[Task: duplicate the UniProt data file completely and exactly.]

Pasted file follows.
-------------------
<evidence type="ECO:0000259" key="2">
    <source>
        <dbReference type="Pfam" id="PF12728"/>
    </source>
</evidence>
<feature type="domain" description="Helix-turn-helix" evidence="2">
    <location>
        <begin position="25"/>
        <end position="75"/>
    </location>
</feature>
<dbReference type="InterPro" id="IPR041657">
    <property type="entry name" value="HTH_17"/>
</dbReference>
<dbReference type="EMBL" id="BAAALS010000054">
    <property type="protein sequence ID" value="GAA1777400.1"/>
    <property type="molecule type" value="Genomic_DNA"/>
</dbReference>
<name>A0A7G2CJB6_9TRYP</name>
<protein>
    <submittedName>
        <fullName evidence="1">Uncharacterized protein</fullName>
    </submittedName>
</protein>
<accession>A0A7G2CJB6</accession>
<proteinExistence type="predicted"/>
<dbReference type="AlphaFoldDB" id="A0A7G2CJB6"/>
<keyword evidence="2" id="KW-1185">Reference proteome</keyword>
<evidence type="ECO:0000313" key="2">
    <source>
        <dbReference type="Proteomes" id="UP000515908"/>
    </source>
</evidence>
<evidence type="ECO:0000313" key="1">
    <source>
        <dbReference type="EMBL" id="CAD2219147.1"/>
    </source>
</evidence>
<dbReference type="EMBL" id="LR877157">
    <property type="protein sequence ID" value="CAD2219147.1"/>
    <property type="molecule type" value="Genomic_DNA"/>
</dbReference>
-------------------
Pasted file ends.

<evidence type="ECO:0000259" key="2">
    <source>
        <dbReference type="Pfam" id="PF12728"/>
    </source>
</evidence>
<feature type="domain" description="Helix-turn-helix" evidence="2">
    <location>
        <begin position="25"/>
        <end position="75"/>
    </location>
</feature>
<dbReference type="InterPro" id="IPR041657">
    <property type="entry name" value="HTH_17"/>
</dbReference>
<dbReference type="EMBL" id="BAAALS010000054">
    <property type="protein sequence ID" value="GAA1777400.1"/>
    <property type="molecule type" value="Genomic_DNA"/>
</dbReference>
<name>A0A7G2CJB6_9TRYP</name>
<protein>
    <submittedName>
        <fullName evidence="1">Uncharacterized protein</fullName>
    </submittedName>
</protein>
<accession>A0A7G2CJB6</accession>
<proteinExistence type="predicted"/>
<dbReference type="AlphaFoldDB" id="A0A7G2CJB6"/>
<keyword evidence="2" id="KW-1185">Reference proteome</keyword>
<evidence type="ECO:0000313" key="2">
    <source>
        <dbReference type="Proteomes" id="UP000515908"/>
    </source>
</evidence>
<evidence type="ECO:0000313" key="1">
    <source>
        <dbReference type="EMBL" id="CAD2219147.1"/>
    </source>
</evidence>
<dbReference type="EMBL" id="LR877157">
    <property type="protein sequence ID" value="CAD2219147.1"/>
    <property type="molecule type" value="Genomic_DNA"/>
</dbReference>